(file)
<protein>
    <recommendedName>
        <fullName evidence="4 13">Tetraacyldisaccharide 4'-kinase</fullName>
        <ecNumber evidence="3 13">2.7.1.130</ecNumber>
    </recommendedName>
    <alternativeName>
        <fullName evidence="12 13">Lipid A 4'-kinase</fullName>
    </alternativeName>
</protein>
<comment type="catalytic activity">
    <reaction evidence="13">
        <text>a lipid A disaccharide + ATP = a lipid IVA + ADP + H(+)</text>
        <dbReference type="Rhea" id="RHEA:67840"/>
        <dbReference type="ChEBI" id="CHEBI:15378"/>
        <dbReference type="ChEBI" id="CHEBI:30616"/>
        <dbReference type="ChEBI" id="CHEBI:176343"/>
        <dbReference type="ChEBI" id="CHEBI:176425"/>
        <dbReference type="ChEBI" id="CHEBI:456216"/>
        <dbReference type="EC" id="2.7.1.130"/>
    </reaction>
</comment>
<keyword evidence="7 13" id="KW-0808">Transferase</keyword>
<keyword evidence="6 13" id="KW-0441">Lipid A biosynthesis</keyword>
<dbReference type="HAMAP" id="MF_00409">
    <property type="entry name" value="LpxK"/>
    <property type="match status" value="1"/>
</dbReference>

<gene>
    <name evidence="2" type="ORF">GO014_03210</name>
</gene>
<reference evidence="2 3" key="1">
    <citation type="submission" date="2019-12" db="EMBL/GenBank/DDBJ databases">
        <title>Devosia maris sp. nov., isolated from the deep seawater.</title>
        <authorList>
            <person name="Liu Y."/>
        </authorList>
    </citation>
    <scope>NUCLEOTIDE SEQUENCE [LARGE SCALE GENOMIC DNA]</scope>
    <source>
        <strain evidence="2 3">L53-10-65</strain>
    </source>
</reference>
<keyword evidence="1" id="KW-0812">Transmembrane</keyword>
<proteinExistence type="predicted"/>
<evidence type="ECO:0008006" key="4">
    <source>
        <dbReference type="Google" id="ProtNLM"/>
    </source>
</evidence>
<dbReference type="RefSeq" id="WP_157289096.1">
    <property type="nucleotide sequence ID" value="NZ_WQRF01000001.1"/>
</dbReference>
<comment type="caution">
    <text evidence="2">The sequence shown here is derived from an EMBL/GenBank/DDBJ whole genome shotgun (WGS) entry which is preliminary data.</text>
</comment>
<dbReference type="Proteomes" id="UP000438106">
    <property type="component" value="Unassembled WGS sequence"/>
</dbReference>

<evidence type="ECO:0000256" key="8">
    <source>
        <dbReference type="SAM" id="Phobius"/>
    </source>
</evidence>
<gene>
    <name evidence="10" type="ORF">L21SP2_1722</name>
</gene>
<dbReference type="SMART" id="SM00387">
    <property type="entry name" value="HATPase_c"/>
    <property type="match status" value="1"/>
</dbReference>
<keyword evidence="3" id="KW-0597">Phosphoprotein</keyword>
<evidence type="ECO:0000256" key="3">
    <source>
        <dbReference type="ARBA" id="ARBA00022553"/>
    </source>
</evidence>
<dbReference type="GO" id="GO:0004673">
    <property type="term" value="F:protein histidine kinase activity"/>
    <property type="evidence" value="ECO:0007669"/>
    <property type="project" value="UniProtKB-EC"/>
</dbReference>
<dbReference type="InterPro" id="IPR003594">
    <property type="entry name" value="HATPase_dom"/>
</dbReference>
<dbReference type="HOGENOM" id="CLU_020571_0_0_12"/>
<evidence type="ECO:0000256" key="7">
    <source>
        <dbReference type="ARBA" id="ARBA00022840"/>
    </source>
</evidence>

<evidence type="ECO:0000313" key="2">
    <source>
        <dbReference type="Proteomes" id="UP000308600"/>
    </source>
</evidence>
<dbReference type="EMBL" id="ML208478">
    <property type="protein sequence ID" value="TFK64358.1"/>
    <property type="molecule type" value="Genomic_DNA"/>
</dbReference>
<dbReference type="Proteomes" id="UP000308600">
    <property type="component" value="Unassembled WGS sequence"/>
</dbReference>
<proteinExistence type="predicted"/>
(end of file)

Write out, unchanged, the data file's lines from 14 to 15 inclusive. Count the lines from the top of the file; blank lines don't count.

        <dbReference type="ChEBI" id="CHEBI:15378"/>
        <dbReference type="ChEBI" id="CHEBI:30616"/>